Danske Bank and Belfast Telegraph object to headquarters listing plans
Danske Bank and the Belfast Telegraph are objecting to plans to have their Belfast headquarters buildings listed.
The Northern Ireland Environment Agency (NIEA) is considering giving both buildings a B listing which recognises them as having local importance or being good examples of a period style.
Danske Bank said the move would impose "unnecessary constraints" on its operations.
And the Belfast Telegraph said it could affect its operations.
Both are due to address Belfast City Council's planning committee next week.
The NIEA will make its final decision on the listings after the council's response.
At previous meetings, held in shadow form, the planning committee has supported the listings.
In a detailed submission to the council, Danske Bank said there was no need to list its building as "sufficient safeguards are already in place" and it is "careful to respect its built heritage obligations".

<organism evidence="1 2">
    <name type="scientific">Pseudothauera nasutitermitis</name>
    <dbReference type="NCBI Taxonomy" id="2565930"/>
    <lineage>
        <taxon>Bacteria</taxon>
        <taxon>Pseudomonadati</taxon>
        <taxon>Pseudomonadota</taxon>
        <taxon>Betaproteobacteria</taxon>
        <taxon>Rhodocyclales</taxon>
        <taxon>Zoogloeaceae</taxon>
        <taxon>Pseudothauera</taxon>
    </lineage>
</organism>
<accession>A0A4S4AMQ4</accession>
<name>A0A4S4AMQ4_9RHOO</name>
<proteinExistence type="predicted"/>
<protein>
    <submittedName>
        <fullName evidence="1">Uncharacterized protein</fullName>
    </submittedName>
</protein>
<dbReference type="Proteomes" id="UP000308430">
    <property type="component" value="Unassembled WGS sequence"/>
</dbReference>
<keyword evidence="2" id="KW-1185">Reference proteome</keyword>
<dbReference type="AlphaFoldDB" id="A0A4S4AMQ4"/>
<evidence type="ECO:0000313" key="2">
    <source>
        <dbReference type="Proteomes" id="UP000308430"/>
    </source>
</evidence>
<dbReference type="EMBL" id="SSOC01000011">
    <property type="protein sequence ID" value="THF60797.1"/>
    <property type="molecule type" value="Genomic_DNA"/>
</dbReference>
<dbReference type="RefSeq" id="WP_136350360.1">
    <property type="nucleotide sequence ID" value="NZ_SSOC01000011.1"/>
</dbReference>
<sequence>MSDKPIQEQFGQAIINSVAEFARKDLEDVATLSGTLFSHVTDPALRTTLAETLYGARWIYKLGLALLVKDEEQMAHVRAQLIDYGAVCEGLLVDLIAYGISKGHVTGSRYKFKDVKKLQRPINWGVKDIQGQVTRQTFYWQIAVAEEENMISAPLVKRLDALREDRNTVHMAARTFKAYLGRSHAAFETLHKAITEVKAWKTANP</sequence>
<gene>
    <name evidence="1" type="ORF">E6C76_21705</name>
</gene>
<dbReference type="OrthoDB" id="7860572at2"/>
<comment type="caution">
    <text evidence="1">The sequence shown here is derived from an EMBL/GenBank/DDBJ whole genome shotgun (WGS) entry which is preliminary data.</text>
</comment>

It added that the rationale for listing is "factually incorrect" as the building has undergone significant alterations in recent years.
Danske Bank's building on Donegall Square was constructed in 1972 to a design by architects BDP.
The NIEA assessment described it as "a bold exercise in 20th century modernism" and "one of the strongest expressions of 1970s architecture in Belfast".
The Belfast Telegraph building on Royal Avenue dates from 1886 and was designed by Henry Seaver.
The Telegraph's concerns are outlined in a letter from the paper's managing director Richard McClean.
It is understood that the Telegraph has emphasised its pride and respect for the façade of the building, but is concerned that any listing could also cover recent, architecturally unimportant additions.
For example the paper's press hall dates from 1985 and listing could constrain any future operational changes.
The NIEA said the building was among Seaver's first works and retains "much historic fabric and detailing".